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ai – al Archive

alyssum

Posted April 2, 2015 By Joel

According to ancient Greeks (that is, Greeks who have long been dead, not Greeks who look like they should have long been dead), alyssum is a place in heaven reserved for average, everyday, undistinguished and virtually indistinguishable people. Alyssum contrasts with Elysium or the Elysium fields, which, again according to ancient Greeks, is a spot in heaven reserved for heroes and people who had an in with one or more of the Gods (in heaven, it’s all about who you know). Because alyssum is for the ordinary man (and presumably the ordinary woman as well, but the literature is silent on that point) its name is always lower-cased to denote its lower place in the heaven hierarchy, whereas Elysium, which is reserved for heroes and god-groupies, is always capitalized.

In truth, the structure of alyssum is not all that much different from Elysium, but there are some significant differences in the personal experiences one has in each. The food is way better in Elysium. There is also almost unlimited free booze in Elysium, whereas if you’re in alyssum for the long haul you might, at most, get a glass or two of free wine or bear, but for short stays you have to pay for your alcohol.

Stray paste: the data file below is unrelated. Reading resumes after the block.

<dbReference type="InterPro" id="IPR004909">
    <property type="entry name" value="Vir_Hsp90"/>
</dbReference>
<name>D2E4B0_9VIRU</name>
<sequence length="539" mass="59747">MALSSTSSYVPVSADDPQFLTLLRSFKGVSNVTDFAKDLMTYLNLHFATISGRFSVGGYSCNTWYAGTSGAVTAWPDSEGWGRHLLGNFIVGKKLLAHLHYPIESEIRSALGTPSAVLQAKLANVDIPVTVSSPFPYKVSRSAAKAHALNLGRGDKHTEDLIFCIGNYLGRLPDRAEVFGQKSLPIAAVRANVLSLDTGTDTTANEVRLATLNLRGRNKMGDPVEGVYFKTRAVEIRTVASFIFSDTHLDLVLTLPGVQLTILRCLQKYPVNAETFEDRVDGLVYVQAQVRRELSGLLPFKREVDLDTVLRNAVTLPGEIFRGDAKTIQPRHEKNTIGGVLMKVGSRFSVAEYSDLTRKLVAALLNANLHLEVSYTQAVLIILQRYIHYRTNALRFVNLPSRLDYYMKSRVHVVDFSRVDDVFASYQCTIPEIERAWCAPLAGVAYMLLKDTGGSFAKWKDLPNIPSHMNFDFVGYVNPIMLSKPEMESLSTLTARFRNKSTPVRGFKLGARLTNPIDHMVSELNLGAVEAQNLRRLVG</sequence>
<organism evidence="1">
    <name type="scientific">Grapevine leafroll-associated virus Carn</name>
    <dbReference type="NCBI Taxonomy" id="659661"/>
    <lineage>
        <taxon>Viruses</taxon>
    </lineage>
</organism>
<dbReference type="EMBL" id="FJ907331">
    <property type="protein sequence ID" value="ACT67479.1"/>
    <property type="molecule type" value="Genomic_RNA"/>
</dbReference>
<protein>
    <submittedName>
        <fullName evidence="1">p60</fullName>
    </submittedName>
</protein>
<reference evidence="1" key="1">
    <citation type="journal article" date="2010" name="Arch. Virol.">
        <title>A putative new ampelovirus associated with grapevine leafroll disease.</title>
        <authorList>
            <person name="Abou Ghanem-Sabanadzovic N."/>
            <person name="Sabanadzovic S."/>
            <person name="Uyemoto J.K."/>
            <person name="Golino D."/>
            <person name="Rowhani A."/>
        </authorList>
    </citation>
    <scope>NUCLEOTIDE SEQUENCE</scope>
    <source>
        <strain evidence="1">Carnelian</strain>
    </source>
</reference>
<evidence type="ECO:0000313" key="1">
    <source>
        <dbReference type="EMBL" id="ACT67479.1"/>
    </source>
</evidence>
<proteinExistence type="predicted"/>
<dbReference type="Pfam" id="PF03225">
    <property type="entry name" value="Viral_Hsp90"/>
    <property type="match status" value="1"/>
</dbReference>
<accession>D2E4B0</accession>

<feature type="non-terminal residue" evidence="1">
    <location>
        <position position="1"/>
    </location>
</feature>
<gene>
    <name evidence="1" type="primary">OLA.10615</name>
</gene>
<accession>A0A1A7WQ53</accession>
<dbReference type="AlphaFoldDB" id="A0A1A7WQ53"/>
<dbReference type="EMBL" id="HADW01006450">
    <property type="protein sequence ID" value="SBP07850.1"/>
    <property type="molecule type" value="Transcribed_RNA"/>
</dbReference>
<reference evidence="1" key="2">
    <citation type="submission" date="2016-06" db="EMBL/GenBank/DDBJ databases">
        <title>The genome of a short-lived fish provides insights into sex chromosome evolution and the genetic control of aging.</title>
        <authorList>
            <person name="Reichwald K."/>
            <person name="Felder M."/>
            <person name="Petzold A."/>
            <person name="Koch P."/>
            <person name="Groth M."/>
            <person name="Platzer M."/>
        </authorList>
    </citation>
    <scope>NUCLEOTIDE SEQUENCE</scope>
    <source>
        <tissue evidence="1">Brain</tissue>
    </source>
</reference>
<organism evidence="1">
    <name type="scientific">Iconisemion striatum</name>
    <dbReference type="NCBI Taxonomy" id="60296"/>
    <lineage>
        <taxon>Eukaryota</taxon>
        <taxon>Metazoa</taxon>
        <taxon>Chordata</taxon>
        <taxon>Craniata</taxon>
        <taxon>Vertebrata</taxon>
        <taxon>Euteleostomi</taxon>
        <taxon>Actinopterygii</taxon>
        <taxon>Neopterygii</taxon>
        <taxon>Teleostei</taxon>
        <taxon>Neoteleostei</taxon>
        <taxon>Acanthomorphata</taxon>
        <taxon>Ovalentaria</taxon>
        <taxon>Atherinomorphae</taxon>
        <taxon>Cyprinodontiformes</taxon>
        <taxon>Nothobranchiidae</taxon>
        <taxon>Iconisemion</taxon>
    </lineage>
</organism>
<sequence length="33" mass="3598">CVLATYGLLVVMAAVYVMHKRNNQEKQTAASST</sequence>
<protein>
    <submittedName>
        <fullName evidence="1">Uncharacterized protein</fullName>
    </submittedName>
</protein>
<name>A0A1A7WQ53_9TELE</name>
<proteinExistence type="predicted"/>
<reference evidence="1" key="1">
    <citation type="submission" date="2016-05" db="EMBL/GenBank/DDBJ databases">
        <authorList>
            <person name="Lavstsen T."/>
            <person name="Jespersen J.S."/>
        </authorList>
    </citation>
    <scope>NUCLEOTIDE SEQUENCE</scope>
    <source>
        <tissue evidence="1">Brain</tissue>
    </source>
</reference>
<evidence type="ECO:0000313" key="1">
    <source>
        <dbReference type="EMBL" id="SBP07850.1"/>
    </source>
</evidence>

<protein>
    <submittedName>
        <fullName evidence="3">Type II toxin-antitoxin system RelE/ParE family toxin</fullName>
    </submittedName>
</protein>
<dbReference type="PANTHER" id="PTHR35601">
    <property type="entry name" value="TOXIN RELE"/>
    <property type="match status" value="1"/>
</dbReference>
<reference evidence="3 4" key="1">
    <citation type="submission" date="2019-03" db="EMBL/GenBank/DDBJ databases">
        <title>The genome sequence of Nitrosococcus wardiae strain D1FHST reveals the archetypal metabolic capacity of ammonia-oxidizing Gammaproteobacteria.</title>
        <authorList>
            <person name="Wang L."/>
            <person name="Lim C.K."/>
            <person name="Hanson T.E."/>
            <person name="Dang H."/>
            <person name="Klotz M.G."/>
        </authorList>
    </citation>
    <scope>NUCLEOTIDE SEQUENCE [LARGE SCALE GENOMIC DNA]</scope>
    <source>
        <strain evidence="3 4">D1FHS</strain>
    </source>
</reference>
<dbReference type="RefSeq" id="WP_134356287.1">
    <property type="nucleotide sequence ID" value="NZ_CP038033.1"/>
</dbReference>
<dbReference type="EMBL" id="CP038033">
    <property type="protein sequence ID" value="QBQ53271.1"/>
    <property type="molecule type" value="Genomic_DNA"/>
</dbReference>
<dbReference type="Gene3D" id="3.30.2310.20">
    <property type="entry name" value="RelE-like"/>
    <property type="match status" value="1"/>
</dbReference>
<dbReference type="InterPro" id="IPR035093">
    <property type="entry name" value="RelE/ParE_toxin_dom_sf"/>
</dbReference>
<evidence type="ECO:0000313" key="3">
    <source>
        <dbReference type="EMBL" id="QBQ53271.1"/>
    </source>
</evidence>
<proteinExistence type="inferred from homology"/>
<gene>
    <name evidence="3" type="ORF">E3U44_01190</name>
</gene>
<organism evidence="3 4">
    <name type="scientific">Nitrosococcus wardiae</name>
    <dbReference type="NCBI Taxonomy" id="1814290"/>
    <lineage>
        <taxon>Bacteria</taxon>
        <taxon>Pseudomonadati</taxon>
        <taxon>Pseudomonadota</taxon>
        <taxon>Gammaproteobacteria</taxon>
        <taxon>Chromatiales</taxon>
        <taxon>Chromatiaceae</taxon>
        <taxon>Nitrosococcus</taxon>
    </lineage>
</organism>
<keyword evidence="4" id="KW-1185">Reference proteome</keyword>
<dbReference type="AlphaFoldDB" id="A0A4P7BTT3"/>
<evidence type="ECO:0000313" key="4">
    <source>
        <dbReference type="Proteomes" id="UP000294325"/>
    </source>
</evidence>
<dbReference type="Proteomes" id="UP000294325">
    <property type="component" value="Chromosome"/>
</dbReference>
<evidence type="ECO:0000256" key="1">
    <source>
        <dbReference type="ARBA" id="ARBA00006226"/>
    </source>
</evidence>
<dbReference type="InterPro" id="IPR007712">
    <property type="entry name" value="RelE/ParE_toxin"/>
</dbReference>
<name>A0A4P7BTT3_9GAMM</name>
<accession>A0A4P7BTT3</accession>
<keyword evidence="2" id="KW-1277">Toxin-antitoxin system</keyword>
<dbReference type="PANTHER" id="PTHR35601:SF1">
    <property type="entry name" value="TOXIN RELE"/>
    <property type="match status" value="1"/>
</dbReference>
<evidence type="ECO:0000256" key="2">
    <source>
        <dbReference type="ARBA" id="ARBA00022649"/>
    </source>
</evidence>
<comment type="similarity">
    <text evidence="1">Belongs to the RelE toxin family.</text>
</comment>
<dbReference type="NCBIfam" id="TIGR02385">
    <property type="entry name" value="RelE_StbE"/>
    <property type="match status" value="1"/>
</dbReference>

You also get a lot more personal space in Elysium.

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always

Posted April 2, 2015 By Joel

An always (noun) is a type of road intersection. At an always, vehicles going in all directions face identical road signs and/or traffic signals. This could be (in the case of two intersecting streets) four red lights, four yellow lights, four green lights, four super-cool, psychedelic, rainbow-coloured, artistically colour-shifting lights, four stop signs, four yield signs, four “watch for children” signs, four “watch for slow-moving seniors” signs, four “watch for pedestrians of any type” signs, four “watch for cyclists” signs, four “watch for jaywalkers” signs, four “watch the hell where you’re going” signs, four “watch your manners” signs, four “you’re on your own” signs, or whatever—or any combination thereof.